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Waymo unveils design for a robotaxi without a steering wheel

Waymo has unveiled a design for a self-driving robotaxi without a steering wheel and pedals.

The autonomous-vehicle specialist announced this week that it’s partnered with Chinese automaker Geely to build a Zeekr minivan filled entirely with passenger seats.

The upcoming Zeekr vehicle from Waymo.
Built by Geely, Waymo’s autonomous Zeekr minivan will have no steering wheel or pedals. Waymo

The all-electric, self-driving minivan will be designed and developed in Gothenburg, Sweden, before being added to Waymo’s fleet “in the years to come,” according to the U.S. company.

Announcing the Zeekr in a blog post, Waymo said the new vehicle features “a flat floor for more accessible entry, easy ingress and egress thanks to a B-pillarless design, low step-in height, generous head and legroom, and fully adjustable seats.”

The upcoming Zeekr vehicle from Geely.

It added that riders traveling inside the Zeekr will experience “an interior without steering wheel and pedals, and with plenty of headroom, legroom and reclining seats, screens and chargers within arm’s reach, and an easy to configure and comfortable vehicle cabin.”

While Waymo appears keen to add the Zeekr minivan to its current fleet of autonomous vehicles that are undergoing testing on public roads, safety regulators will have the final say on whether to give the plan the green light, hence no firm timeline from Waymo.

The upcoming Zeekr vehicle from Waymo.

Born out of Google’s autonomous-vehicle program that began in 2009, Alphabet-owned Waymo has been testing a range of vehicles fitted with advanced software and a slew of sensors and cameras that ensure safe travel.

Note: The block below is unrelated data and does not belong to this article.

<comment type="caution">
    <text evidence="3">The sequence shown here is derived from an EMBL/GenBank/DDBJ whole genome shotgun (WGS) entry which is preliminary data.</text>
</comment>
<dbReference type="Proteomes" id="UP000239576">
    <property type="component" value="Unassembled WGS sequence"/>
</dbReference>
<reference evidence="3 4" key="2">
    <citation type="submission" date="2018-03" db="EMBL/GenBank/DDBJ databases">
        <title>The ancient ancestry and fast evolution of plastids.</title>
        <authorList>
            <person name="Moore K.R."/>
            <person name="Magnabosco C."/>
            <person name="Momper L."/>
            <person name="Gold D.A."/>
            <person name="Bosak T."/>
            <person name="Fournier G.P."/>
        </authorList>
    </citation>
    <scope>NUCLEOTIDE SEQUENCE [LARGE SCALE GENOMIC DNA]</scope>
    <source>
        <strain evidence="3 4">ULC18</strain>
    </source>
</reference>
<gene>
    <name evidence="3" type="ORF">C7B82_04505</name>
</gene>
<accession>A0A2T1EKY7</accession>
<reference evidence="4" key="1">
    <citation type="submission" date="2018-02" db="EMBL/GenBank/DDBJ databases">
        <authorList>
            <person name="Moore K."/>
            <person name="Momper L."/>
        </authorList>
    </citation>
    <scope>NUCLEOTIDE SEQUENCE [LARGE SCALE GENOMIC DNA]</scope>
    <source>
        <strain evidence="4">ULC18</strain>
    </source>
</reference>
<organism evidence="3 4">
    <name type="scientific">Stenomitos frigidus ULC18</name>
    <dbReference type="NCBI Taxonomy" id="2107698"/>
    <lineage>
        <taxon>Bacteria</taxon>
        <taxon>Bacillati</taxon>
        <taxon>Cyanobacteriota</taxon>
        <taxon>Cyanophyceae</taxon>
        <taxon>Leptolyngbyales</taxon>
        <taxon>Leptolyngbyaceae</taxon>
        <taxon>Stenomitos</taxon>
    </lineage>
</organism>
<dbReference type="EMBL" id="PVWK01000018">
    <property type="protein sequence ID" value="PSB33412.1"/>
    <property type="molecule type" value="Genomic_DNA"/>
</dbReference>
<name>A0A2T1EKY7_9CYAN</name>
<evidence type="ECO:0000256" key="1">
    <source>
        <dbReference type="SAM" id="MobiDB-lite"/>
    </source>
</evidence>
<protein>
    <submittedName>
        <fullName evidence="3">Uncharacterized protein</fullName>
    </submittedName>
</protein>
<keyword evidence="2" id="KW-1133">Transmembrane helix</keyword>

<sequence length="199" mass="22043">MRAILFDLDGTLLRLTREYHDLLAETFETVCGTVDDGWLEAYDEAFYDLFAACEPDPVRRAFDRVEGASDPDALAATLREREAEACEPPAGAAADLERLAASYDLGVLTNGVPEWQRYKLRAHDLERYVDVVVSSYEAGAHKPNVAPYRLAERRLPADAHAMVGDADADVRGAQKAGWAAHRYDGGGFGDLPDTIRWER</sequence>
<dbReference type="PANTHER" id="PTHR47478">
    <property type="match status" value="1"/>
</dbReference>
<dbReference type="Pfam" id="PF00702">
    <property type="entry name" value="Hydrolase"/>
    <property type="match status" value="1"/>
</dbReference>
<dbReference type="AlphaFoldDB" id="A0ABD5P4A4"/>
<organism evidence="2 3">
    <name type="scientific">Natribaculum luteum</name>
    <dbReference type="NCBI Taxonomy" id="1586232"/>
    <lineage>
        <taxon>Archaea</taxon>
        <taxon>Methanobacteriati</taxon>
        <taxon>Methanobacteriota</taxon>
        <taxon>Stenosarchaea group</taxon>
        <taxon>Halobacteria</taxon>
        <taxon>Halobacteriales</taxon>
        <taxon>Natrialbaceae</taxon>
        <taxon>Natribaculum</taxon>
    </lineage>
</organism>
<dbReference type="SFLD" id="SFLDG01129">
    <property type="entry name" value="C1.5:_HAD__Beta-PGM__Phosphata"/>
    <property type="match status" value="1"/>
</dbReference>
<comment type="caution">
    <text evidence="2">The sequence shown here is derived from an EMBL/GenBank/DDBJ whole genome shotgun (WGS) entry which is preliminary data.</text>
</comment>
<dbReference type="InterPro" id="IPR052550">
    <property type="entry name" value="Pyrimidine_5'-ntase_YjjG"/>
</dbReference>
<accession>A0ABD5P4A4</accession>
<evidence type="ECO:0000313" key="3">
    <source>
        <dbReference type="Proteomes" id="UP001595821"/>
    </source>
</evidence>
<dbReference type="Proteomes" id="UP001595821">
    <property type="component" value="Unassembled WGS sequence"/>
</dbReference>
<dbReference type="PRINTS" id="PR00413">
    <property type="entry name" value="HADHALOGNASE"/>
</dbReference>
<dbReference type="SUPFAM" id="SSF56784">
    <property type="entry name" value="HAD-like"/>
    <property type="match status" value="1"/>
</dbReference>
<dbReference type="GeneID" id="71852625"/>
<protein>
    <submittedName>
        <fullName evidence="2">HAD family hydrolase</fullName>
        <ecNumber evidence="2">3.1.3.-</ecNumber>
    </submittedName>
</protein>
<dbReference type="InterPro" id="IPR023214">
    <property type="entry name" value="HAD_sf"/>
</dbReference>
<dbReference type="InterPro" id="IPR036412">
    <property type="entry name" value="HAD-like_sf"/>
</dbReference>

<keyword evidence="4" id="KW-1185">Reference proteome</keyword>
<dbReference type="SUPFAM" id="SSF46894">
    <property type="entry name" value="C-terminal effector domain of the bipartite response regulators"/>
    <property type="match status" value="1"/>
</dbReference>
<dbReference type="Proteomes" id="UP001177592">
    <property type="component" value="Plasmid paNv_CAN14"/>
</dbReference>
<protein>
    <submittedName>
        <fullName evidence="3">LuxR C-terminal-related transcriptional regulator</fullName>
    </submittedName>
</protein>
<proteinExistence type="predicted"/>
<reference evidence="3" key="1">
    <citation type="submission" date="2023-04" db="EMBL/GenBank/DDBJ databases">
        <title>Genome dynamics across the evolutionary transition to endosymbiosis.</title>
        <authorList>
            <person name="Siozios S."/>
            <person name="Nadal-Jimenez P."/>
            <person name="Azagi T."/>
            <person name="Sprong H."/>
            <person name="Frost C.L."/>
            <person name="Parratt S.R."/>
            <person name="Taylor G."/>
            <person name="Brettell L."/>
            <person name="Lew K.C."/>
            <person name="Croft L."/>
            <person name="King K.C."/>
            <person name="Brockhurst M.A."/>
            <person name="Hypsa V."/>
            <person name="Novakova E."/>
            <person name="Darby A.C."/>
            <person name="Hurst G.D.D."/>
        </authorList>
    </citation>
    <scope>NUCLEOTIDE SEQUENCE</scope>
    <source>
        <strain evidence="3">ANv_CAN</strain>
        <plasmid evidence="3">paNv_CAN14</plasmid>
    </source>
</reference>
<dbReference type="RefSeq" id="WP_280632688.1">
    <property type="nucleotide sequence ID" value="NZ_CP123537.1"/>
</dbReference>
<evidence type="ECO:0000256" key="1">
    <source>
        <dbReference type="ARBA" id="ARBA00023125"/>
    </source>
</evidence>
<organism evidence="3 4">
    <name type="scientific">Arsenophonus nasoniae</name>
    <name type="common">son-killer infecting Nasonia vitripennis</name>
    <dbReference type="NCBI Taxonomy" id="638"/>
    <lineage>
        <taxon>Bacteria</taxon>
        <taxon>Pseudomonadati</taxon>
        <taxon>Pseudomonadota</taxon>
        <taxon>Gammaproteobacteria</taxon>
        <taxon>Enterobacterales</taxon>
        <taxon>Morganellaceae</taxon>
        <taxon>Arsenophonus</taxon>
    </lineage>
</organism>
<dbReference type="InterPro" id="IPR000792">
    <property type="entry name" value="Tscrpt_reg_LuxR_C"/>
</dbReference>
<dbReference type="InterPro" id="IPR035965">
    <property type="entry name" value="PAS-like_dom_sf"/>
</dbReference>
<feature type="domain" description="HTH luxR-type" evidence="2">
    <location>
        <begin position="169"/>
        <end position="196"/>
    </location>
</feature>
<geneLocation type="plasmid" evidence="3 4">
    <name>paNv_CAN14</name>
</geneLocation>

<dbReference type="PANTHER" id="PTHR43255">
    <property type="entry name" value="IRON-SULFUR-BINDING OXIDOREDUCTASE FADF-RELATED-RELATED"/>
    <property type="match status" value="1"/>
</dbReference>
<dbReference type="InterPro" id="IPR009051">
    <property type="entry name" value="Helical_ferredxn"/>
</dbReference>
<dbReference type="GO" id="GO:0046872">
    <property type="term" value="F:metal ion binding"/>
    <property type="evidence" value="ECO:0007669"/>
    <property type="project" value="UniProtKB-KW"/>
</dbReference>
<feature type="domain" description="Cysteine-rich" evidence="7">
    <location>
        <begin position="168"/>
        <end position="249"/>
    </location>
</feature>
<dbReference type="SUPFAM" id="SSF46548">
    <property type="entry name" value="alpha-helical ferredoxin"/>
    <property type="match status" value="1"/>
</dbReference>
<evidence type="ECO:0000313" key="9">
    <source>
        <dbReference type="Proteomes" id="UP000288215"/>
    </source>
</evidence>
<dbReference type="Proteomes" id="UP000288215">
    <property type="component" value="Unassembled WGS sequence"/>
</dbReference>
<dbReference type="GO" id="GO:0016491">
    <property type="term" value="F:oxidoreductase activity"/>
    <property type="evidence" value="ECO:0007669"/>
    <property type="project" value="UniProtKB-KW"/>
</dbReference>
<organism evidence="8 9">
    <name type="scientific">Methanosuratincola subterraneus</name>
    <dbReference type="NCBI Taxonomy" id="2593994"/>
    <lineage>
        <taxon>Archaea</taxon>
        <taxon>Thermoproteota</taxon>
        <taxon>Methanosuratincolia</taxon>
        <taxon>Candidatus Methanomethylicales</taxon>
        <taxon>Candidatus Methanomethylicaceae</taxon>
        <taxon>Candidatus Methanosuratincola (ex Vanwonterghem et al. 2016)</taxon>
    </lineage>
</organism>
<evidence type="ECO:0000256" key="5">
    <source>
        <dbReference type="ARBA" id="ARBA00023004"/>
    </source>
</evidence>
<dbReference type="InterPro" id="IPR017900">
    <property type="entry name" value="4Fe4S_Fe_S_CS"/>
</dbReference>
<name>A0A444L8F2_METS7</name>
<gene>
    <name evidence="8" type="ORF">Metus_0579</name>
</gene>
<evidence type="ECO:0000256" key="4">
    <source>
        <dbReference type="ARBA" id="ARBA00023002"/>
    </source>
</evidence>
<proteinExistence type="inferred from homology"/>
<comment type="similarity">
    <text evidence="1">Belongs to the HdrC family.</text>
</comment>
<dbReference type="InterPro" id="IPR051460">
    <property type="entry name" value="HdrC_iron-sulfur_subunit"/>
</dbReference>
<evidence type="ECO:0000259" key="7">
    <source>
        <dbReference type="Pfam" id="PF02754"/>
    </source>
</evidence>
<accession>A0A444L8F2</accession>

In 2018, Waymo’s increasingly capable technology enabled the launch of an exploratory ridesharing service for a select group of local residents in Phoenix, Arizona, as part of its Waymo One initiative aimed at introducing its product to more members of the public.

Autonomous vehicles in Waymo’s current fleet all contain a steering wheel, and sometimes a safety driver, too, who’s ready to intervene should any anomalies be detected during a journey.

But in a move eagerly anticipated by many, Waymo has finally signaled a clear desire to introduce autonomous vehicles with a design worthy of the name.

Keen followers of Waymo’s story will know that the Zeekr won’t be its first autonomous vehicle to come without a steering wheel. Seven years ago it unveiled the Firefly, a tiny pod-like car designed to test early iterations of its autonomous software. The Firefly was retired in 2017 when Waymo decided to use larger, more conventional vehicles that traveled faster than the pod’s top speed of 25 mph.

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Trevor Mogg
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